That is exactly the issue, the people doing the review are in an ongoing process, which makes it very difficult to recognize that the world has changed fundamentally.
Reality today is that managing China is the key issue and that Russia is a potential ally and asset in that task, rather than a liability. That is not the existing paradigm, so the ongoing strategy reviews are not very useful, as they still run on mindsets dating back to Soviet days.
etudiant is offline  
Old 7th Dec 2019, 01:09
  #70 (permalink)  
 
Join Date: Apr 2009
Location: Wherever it is this month
Posts: 1,636
Originally Posted by etudiant View Post
That is exactly the issue, the people doing the review are in an ongoing process, which makes it very difficult to recognize that the world has changed fundamentally.
Reality today is that managing China is the key issue and that Russia is a potential ally and asset in that task, rather than a liability. That is not the existing paradigm, so the ongoing strategy reviews are not very useful, as they still run on mindsets dating back to Soviet days.
You’re talking about higher levels: national security strategy (Cabinet Office) and foreign policy (FCO). The MOD and especially the services have little influence in those circles, but FWIW I agree that our grand strategy leaves much to be desired. SDSRs are about how the higher-level stuff is actually implemented. Trouble is, when the higher-level objectives are so woolly (eg “project our influence”) it leaves plenty of scope for factional wrangling lower down the food chain.
Easy Street is offline  
Old 7th Dec 2019, 06:44
  #71 (permalink)  
Thread Starter
 
Join Date: Oct 2018
Location: Ferrara
Posts: 3,539
Thank you for the thoughtful responses.

No doubt one option is to try and retain maximum flexibility in all the forces but that is generally expensive and is at variance with the political wish for simple answers
Asturias56 is offline  
Old 7th Dec 2019, 17:25
  #72 (permalink)  
 
Join Date: Sep 2011
Location: UK
Posts: 30
Missing the point

Despite a lot of sensible, if misdirected, opinion on here, you all seem to have a peculiarly selfish focus.

The new world order cares not what you were trained to defend against.

You can all make all the noise you want about Russia, China and Syria.

The enemy faced by the people of the UK was on London Bridge recently. There is a limited amount of money to go around, and neither the Typhoon force, the Red Arrows or either of the two new carriers will prevent more of that.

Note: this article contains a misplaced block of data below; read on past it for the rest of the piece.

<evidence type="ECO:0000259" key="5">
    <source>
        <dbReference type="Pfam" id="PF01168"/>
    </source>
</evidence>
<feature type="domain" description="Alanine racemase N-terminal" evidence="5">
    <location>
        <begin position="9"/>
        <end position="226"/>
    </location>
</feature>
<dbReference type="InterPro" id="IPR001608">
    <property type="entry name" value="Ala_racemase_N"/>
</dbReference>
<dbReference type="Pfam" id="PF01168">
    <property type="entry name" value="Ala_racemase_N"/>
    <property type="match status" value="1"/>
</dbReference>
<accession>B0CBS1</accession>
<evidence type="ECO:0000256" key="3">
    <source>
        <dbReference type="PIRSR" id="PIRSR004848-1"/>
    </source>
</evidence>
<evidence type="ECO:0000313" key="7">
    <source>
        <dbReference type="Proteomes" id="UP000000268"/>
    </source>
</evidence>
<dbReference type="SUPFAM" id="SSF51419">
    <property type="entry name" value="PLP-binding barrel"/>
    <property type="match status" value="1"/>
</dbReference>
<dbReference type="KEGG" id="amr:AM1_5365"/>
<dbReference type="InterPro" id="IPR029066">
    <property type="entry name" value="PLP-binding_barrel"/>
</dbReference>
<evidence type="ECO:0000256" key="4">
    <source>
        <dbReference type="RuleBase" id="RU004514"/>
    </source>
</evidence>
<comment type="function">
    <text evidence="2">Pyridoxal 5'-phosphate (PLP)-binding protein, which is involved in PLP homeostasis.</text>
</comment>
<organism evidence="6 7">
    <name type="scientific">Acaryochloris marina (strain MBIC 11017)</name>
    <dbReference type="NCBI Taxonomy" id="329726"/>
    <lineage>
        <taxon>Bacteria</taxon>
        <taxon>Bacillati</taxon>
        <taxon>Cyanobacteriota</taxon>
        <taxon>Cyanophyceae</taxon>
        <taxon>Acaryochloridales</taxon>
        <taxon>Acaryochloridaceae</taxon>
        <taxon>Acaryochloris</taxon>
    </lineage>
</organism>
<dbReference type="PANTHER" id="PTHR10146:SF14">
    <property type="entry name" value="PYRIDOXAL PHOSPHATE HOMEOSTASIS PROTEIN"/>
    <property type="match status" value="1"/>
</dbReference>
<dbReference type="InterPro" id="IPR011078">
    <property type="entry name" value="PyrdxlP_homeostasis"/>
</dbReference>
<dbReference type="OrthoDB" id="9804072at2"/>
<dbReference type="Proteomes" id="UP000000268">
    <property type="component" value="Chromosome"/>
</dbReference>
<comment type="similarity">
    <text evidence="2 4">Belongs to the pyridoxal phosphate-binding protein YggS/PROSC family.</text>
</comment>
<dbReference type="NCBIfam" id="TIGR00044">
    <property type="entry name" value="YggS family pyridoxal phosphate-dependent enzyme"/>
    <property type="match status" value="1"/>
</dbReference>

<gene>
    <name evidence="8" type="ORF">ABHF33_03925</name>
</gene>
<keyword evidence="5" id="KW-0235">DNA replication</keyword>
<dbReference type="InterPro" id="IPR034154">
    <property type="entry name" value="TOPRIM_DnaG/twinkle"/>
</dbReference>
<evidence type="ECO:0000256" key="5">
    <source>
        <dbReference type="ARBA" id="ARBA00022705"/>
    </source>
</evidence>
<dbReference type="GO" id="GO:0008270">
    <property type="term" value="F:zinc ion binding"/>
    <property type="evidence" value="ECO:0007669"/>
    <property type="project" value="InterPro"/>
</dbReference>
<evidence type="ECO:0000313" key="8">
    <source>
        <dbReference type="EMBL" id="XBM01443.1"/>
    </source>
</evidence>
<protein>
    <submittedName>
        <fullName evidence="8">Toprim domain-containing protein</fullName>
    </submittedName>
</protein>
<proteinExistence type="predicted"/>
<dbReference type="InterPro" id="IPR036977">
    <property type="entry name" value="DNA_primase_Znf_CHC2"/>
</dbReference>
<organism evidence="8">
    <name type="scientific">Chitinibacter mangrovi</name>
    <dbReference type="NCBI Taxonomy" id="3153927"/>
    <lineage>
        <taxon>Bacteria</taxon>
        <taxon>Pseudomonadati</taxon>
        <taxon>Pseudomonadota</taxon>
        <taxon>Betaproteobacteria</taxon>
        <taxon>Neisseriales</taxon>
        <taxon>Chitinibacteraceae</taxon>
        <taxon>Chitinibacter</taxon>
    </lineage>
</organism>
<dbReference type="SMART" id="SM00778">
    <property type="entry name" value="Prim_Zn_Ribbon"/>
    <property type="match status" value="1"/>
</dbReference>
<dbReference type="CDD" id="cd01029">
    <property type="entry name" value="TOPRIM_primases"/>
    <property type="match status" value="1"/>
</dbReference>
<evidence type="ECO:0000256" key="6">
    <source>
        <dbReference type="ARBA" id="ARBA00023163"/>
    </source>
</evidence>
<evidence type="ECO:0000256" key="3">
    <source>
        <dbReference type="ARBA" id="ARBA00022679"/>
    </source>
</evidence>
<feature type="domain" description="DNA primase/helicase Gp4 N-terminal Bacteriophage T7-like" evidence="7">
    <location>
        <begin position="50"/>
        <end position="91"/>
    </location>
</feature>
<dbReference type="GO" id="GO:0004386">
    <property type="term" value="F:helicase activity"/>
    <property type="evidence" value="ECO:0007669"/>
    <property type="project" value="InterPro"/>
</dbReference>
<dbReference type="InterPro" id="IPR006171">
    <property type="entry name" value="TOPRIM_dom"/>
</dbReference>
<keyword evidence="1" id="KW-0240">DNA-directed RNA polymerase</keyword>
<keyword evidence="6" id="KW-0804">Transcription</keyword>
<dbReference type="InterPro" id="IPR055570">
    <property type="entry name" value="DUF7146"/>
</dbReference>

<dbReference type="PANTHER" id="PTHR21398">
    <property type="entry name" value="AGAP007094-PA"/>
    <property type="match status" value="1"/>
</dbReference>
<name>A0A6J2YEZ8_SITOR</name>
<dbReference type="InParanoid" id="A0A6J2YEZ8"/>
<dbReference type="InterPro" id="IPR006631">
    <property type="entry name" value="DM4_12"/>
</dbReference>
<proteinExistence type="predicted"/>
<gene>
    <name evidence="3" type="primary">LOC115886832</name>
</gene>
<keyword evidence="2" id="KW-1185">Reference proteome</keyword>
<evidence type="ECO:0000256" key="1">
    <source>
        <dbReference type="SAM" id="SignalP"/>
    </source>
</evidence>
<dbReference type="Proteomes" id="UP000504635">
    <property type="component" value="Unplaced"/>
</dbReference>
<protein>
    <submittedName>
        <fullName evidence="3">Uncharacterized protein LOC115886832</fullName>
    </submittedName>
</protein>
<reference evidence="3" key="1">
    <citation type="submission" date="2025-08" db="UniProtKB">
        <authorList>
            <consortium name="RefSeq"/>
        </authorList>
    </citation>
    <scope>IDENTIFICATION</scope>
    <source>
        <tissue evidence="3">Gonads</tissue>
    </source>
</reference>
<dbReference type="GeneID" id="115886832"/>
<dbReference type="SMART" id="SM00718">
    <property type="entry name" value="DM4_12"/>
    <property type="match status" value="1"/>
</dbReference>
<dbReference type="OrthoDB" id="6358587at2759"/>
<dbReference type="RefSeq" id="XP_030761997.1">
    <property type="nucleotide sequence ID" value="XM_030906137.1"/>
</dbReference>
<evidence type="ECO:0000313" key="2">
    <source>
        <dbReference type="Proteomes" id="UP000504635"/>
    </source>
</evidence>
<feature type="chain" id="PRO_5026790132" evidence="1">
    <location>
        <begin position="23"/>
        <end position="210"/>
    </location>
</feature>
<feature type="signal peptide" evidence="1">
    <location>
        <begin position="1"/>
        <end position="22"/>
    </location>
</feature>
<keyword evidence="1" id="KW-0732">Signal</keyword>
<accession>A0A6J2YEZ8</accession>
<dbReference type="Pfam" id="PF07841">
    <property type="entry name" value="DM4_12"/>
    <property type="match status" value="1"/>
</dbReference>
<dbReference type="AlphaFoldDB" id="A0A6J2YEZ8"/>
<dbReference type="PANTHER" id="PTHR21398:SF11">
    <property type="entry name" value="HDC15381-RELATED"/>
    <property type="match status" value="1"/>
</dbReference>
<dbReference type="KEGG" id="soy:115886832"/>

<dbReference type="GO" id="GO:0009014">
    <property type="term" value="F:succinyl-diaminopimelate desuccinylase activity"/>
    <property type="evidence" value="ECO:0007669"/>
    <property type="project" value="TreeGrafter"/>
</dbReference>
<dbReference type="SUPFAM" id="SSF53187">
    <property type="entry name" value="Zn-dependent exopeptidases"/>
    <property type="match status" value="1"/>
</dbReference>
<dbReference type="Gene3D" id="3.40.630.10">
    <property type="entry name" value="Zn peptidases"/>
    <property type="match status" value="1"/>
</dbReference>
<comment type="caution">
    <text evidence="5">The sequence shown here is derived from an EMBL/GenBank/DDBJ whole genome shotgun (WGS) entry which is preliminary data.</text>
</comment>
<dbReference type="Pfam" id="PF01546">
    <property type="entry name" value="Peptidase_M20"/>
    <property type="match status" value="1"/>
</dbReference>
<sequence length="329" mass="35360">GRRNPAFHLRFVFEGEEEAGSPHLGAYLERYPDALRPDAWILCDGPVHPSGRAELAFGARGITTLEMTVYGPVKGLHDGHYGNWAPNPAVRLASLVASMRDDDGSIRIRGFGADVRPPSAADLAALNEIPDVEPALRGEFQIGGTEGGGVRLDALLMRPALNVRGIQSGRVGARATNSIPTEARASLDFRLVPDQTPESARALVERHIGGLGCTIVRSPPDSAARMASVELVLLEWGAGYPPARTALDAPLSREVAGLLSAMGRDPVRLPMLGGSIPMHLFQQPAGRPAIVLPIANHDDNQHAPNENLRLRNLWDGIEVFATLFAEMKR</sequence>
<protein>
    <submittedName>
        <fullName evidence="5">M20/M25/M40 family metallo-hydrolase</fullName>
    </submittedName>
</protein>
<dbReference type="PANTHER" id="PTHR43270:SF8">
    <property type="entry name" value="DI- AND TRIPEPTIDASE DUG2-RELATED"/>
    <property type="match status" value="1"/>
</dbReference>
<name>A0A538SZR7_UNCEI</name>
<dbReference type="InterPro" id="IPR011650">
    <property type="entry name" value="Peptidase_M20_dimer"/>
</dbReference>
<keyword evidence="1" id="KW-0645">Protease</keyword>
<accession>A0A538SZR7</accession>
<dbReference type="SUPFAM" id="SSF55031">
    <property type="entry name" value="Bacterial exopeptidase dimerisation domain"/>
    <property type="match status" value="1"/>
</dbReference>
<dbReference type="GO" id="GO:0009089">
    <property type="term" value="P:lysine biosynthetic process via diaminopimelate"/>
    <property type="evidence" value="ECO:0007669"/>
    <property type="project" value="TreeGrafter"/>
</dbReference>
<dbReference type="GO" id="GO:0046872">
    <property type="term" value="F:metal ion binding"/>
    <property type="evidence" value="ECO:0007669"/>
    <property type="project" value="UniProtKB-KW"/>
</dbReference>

Life has to go on, so Police, Air Ambulance & SAR aviation needs public money. Drones to attack either team in Syria, not so much.

The facts are: HMG has failed to secure safety at home, so the game of roaming the world trying to nip something in the bud, without knowing what it is, can't really be the way forward.

Sometimes, when you look so closely at the bigger picture, you don't see what's right in front of you.
Warren Peace is offline  
Old 7th Dec 2019, 21:46
  #73 (permalink)  
 
Join Date: Dec 2009
Location: Welwyn Garden City
Age: 60
Posts: 1,497
Originally Posted by Warren Peace View Post
Despite a lot of sensible, if misdirected, opinion on here, you all seem to have a peculiarly selfish focus.

The new world order cares not what you were trained to defend against.

You can all make all the noise you want about Russia, China and Syria.

The enemy faced by the people of the UK was on London Bridge recently. There is a limited amount of money to go around, and neither the Typhoon force, the Red Arrows or either of the two new carriers will prevent more of that.

Life has to go on, so Police, Air Ambulance & SAR aviation needs public money. Drones to attack either team in Syria, not so much.

The facts are: HMG has failed to secure safety at home, so the game of roaming the world trying to nip something in the bud, without knowing what it is, can't really be the way forward.